Even if you were to use riffs that were perceived as being clichťd, the sound and style of your music tends to make what you do sound original anywayÖ
Thank you. I hope so anyway! I do have my way of doing things. Now that this album is finished, there will always be things that Iíd like to change and Iím sure I could have done something technically or sonically different, but I didnít care about that too much, although of course I wanted a good sound. I wanted to create a very powerful album, both lyrically and musically, something that will get to you, something thatís very honest and says something about something! (laughs).
The only other musician on ĎThe Adversaryí is Asgeir Mickelson, who plays drums. Why did you choose him?
I knew from the start that Iíd need a drummer. When the word got out there that I was making a solo album, he actually contacted me to offer his services. I know his work better from Spiral Architect than from Borknagar. I know both, of course, but I knew from that that he plays so differently in those two bands, that we would be capable of playing very progressive stuff and also black metal stuff. We were emailing back and forth and I found that we shared that Mikkey Dee is our favourite drummer, so I was sold. Heís done a perfect job, too, from start to finish. He runs a Steinberg Nuendo studio too, so the process of exchanging files has been very easy and efficient. Heís been a very good partner.
When did the title ĎThe Adversaryí come to you, and whatís the overall concept behind it?
The title came last, as it usually does with me. After going through all the lyrics, ĎThe Adversaryí seemed a very short but descriptive title for the whole thing. I suppose even within this black metal scene I see myself as an adversary to that as well, and also the whole album being influenced by a metal legacy thatís older than I am, the genre of rock Ďní roll and metal and hard rock has always been an adversary to society. I have also returned to symbolic figures that are adversaries, whether itís Prometheus, Icaros, Lucifer, Cain or whoever. Theyíre figures that defy the opinion of authority or the common mass. I feel that there are two main themes on the album. One is carrying a torch for all those Lucifers and Prometheuses out there through history, who have been cut down by the present time for having new ideas that everyone wants to be part of a hundred years later. Iím carrying a torch for new thinkers. Itís also a harsh criticism of that exact grey mass, the lukewarm, those whose biggest ideal is to never have an opinion on anything or not to contribute to change or progress in any way.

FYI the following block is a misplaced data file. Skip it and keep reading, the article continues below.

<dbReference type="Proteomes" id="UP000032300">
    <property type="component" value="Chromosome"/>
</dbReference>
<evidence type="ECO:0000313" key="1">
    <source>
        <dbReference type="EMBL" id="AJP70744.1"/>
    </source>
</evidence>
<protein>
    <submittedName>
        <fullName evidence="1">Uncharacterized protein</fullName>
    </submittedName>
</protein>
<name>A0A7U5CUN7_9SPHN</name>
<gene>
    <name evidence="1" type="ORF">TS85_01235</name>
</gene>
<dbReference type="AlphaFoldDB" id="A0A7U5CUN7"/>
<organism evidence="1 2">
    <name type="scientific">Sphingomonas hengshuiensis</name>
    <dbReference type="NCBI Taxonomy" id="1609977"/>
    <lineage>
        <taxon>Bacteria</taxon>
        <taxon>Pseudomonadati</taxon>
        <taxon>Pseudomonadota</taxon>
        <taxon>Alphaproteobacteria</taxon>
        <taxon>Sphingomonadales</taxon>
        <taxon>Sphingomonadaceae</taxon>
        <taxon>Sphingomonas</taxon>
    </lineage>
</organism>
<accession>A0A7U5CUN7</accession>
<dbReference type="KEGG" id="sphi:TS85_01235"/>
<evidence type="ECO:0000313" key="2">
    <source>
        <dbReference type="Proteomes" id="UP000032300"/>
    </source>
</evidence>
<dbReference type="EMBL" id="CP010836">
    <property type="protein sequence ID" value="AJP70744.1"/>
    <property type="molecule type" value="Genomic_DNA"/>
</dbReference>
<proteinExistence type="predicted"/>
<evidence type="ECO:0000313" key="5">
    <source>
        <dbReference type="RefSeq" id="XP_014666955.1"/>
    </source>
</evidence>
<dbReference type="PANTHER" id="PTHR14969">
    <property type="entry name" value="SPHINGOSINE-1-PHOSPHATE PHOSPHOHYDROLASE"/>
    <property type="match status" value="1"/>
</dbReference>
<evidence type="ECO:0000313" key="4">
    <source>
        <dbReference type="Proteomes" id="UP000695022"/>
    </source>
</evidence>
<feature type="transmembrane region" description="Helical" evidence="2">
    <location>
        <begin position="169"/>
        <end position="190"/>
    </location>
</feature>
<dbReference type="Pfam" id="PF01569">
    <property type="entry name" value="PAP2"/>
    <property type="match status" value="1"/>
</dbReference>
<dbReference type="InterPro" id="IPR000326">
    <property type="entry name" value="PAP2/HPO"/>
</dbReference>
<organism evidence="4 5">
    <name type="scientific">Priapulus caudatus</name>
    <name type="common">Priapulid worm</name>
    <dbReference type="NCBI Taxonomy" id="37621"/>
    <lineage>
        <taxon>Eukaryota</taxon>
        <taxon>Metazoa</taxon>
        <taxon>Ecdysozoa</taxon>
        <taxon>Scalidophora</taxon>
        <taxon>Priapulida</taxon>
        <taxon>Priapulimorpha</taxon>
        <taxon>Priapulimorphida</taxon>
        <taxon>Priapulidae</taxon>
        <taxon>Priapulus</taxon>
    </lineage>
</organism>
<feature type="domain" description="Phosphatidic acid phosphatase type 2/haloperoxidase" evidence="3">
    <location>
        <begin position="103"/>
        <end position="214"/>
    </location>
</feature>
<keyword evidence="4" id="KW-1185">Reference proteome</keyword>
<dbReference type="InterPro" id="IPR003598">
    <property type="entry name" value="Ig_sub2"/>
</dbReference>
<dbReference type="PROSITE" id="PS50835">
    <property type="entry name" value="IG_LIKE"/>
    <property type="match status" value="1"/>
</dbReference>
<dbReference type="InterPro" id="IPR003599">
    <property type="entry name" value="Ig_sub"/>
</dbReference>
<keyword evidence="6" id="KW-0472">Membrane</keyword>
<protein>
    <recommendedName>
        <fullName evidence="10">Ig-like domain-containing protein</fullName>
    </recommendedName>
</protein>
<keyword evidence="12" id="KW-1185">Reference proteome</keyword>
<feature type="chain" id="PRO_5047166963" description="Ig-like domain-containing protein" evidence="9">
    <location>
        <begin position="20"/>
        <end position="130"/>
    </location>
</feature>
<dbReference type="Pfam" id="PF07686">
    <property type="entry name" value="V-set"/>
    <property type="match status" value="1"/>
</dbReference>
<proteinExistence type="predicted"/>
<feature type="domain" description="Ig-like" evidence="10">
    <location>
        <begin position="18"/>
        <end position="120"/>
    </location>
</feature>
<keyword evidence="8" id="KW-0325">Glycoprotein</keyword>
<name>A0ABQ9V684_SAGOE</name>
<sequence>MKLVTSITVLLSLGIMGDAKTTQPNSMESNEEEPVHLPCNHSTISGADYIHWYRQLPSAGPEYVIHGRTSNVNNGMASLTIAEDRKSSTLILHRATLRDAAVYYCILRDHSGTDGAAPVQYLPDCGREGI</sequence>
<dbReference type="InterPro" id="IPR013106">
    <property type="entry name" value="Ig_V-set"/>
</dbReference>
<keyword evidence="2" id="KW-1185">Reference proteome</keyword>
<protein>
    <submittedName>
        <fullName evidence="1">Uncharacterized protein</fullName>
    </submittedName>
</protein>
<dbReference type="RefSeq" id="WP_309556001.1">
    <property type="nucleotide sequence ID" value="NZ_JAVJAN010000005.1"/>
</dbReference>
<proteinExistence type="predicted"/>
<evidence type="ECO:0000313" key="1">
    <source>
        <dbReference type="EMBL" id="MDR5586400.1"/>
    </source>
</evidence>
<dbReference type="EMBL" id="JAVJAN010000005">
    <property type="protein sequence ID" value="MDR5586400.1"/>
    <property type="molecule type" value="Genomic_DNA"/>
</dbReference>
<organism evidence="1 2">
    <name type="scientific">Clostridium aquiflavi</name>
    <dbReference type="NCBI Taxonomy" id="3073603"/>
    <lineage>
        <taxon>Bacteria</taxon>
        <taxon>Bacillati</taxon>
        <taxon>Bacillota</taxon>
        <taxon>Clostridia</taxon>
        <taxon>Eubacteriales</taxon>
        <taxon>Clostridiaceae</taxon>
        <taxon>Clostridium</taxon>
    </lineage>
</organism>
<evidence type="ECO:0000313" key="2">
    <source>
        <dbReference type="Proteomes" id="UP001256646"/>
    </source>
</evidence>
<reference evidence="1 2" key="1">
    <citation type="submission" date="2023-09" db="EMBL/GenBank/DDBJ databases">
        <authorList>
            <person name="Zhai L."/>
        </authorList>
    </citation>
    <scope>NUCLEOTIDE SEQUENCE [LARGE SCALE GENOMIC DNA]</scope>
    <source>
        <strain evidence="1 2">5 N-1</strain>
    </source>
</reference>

Can you tell me a bit about the studios where you recorded the album?
Most of the album, I recorded it at Symphonique Studio, which we have at home. Basically itís a digital set-up with a Steinberg Nuando being the main recorder and sequencer. Weíve got loads of synths and an outboard. I recorded everything there and then brought it to Jukejoint Studio in Notodden. Mnemosyne Productions has shares in the studio. So I went there to mix it, to get a new perspective but also to take advantage of all the analogue gear they have there. Itís all from the Ď50s, Ď60s and Ď70s. For studio enthusiasts, you can find most of the classics there! The mixer I mixed it on was originally from Stax Studio in Memphis. That has a legacy too, I suppose. Itís good old analogue gear. It was good to have that different set-up. Maybe next time I will do it the other way round: record it there and mix it at home.
Describe the process of piecing ĎThe Adversaryí togetherÖ
The real work started in January last year. I wrote the skeleton of all the songs with two guitar tracks, programmed drums and piano and that took until March. Then bit by bit, starting chronologically, I began with different arrangements and working on bass parts and keyboard parts and string arrangements. When all the songs were finished from A to B, I started sending files to Asgeir. I had a three month break during the summer because itís hard to get black metal work done during the hot weather! (laughs) Then starting in the autumn again, Asgeir was continually recording drums and sending MP3 files with raw mixes, with his interpretation of my programming. Weíd email back and forth until I got the results I wanted, and then he would just upload the files for me and I would put them into my arrangement. He would do that while I was recording guitars and writing the final lyrics throughout the autumn. I finished recording and right after New Year I aimed to start mixing.
Has everything gone to plan?
In October or November I was put back a month because of a computer crash. We had to buy a new one, which was supposed to take a week but ended up taking three or four weeks. Thatís fairly typical. Apart from that itís just been about putting in the hours and working hard.
Tell me about each track on the album, starting with ĎInvocationíÖ